MORE people across Western NSW are looking to solar power to help reduce household bills.
While communities across the Central and Far West continue to fight against large scale solar farms taking up prime agricultural land, it appears solar panels in their own backyard aren't seen as such an issue.
Mudgee and Gulgong had solar farm developments rejected this year, while Bathurst is still in the middle of a debate regarding a proposed solar farm at Glanmire following similar proposals at Brewongle and Eglinton.
Yet solar panels on residential roofs appears to be an acceptable option and one that many Western NSW residents are taking up with a reported 17 per cent of NSW homes now having solar panels installed, up from 9 per cent five years ago.
Despite the impacts of COVID-19, the amount of household installations across the region has increased, thanks in part to a range of financial incentives available for people looking to take up solar.
In the nine months from January to September 2020, Dubbo had the highest rate of solar installs with 533, followed closely by Orange on 531 and Bathurst on 468.
Director of Western Plains Electrical & Solar, Ben Gemmell, said that people working from home because of COVID-19 may have actually increased demand for solar in homes across the region.
"In the last few months we have certainly been receiving a lot of enquiries," he said.
"A decent solar system will definitely save you money in the long run.
"The most popular sized systems around the region are probably your 5kW to 6.6 kW based on their energy yields and value for money.
"It's important to get someone to look at what is best suited to your household based on things like your electricity bills, the size of your roof and what the maximum system size network providers like Essential Energy will allow you to install.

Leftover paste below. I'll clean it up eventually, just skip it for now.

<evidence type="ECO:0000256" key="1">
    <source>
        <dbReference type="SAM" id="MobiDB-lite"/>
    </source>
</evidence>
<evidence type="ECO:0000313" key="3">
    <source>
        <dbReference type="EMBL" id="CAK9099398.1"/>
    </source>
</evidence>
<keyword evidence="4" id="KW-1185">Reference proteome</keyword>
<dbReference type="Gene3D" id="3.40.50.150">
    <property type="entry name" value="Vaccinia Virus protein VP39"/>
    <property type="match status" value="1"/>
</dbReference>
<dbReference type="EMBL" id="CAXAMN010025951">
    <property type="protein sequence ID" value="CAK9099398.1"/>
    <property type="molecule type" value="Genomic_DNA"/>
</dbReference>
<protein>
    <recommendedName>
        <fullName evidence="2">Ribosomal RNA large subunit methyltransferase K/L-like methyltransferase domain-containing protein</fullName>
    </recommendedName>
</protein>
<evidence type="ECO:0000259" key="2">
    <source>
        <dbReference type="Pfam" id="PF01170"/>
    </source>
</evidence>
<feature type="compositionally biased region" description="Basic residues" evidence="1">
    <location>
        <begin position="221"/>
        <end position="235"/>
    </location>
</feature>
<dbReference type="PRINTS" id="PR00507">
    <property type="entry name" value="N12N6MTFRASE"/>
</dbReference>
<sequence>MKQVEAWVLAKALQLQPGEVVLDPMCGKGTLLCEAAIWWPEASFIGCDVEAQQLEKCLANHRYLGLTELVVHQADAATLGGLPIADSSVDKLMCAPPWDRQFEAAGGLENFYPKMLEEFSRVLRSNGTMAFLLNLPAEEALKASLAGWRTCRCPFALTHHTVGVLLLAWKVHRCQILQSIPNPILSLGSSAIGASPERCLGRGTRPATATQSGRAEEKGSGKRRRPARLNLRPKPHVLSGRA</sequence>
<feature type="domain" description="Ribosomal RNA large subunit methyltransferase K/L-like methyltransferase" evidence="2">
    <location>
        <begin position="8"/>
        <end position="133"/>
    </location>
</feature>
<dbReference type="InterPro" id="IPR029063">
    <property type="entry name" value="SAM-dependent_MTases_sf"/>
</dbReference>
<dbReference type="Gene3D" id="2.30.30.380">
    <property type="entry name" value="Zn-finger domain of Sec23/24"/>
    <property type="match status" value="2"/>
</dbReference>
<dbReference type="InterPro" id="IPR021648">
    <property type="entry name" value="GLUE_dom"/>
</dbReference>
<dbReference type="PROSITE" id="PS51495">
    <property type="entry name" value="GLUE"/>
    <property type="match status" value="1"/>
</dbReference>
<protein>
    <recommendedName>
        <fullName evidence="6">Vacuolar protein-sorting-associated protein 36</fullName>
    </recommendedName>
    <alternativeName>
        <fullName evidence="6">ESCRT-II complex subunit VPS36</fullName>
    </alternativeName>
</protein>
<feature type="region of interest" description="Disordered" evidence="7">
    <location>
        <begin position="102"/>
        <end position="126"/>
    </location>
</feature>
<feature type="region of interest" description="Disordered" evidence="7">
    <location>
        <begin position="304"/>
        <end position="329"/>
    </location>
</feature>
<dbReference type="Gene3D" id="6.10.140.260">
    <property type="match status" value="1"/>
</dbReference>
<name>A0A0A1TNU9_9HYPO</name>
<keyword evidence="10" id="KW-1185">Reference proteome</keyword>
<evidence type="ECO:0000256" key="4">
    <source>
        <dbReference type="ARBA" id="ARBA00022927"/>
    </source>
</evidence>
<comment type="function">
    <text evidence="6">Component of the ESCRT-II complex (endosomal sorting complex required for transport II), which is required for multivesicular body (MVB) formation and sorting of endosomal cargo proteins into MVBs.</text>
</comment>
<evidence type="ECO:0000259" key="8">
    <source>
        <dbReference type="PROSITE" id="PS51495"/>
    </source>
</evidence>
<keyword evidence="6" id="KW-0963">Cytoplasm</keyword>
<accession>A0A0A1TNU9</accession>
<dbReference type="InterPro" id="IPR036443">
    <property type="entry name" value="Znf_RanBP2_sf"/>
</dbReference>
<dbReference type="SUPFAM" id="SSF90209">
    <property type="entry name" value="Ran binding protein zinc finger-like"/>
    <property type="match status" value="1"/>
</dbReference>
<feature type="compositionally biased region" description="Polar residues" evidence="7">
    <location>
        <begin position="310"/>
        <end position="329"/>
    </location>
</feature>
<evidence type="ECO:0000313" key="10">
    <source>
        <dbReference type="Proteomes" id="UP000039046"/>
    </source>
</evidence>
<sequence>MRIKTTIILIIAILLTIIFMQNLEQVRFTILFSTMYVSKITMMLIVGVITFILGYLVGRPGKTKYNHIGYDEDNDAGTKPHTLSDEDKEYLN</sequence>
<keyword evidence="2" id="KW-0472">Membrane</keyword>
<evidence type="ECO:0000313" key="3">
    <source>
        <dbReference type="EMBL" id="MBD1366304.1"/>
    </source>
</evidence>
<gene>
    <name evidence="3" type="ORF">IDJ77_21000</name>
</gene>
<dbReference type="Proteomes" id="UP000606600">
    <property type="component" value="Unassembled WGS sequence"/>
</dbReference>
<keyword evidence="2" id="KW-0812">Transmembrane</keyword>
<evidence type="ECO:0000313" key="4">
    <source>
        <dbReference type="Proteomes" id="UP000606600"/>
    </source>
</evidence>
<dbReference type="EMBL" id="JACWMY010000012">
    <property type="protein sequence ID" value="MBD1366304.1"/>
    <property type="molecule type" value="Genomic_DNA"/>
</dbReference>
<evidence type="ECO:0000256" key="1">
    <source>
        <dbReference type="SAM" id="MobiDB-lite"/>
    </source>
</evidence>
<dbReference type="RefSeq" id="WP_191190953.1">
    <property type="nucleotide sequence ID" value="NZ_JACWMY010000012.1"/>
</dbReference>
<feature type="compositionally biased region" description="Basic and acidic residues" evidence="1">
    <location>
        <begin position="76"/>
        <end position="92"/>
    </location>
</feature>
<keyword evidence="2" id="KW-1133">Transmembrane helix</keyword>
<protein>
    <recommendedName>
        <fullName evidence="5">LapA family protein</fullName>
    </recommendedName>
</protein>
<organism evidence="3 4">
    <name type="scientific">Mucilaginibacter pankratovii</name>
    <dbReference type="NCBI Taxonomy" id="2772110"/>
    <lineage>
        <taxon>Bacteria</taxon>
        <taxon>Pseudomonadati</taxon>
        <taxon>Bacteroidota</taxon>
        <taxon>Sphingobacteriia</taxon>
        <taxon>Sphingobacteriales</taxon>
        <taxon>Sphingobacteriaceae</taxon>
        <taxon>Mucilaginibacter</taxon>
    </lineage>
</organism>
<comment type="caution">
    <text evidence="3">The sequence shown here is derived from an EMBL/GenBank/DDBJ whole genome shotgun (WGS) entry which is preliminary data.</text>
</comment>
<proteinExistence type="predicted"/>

While batteries are a way around the system limits, Ben said they are still probably too expensive for the average user.
"Batteries will eventually come down in price," he said.
"Until then the best idea is to get a good system set up now and save money on your power bills, then upgrade later when batteries become more affordable."
Robert Biviano, owner of Central West Solar, agreed saying batteries will come down in price just like solar systems have.
"Batteries aren't cost effective for a lot of people just yet, but neither were solar panels originally," he said.
"Solar has become very affordable and there is a lot of financial support available for those looking to install one at home.
"A lot of companies are providing finance for systems that you can pay off of 36 or 48 months and there is also the Government's STC rebates which will continue through until 2030 at a diminishing rate each year.
The NSW Government also implemented the Empowering Homes program in 2020 which offers interest-free loans of up to $14,000 for solar battery systems, and up to $9,000 for adding batteries to existing solar PV systems.
The Empowering Homes programs covers Local Government Area's (LGA's) including Bathurst, Blayney, Orange, Oberon, Lithgow and the surrounding regions.
Mr Biviano said that potential savings for each household would depend on individual circumstances but there was a major focus on providers.
"What people save really does depend on the size of their solar system, when the use electricity, whether they have battery back up," he said.
"A major factor is who your electricity provider is because the feed in tariffs and buy back limits have a big influence on exactly what financial return you receive."
Forecasts from the Australian Energy Market Commission's (AEMC's) latest electricity price projections expect NSW households to pay about $30 less in 2023 than they currently do based on supply costs, however the closure of the NSW Liddell coal-fired power station could add up to $100 a year to average household electricity bills from 2022, negating any savings.
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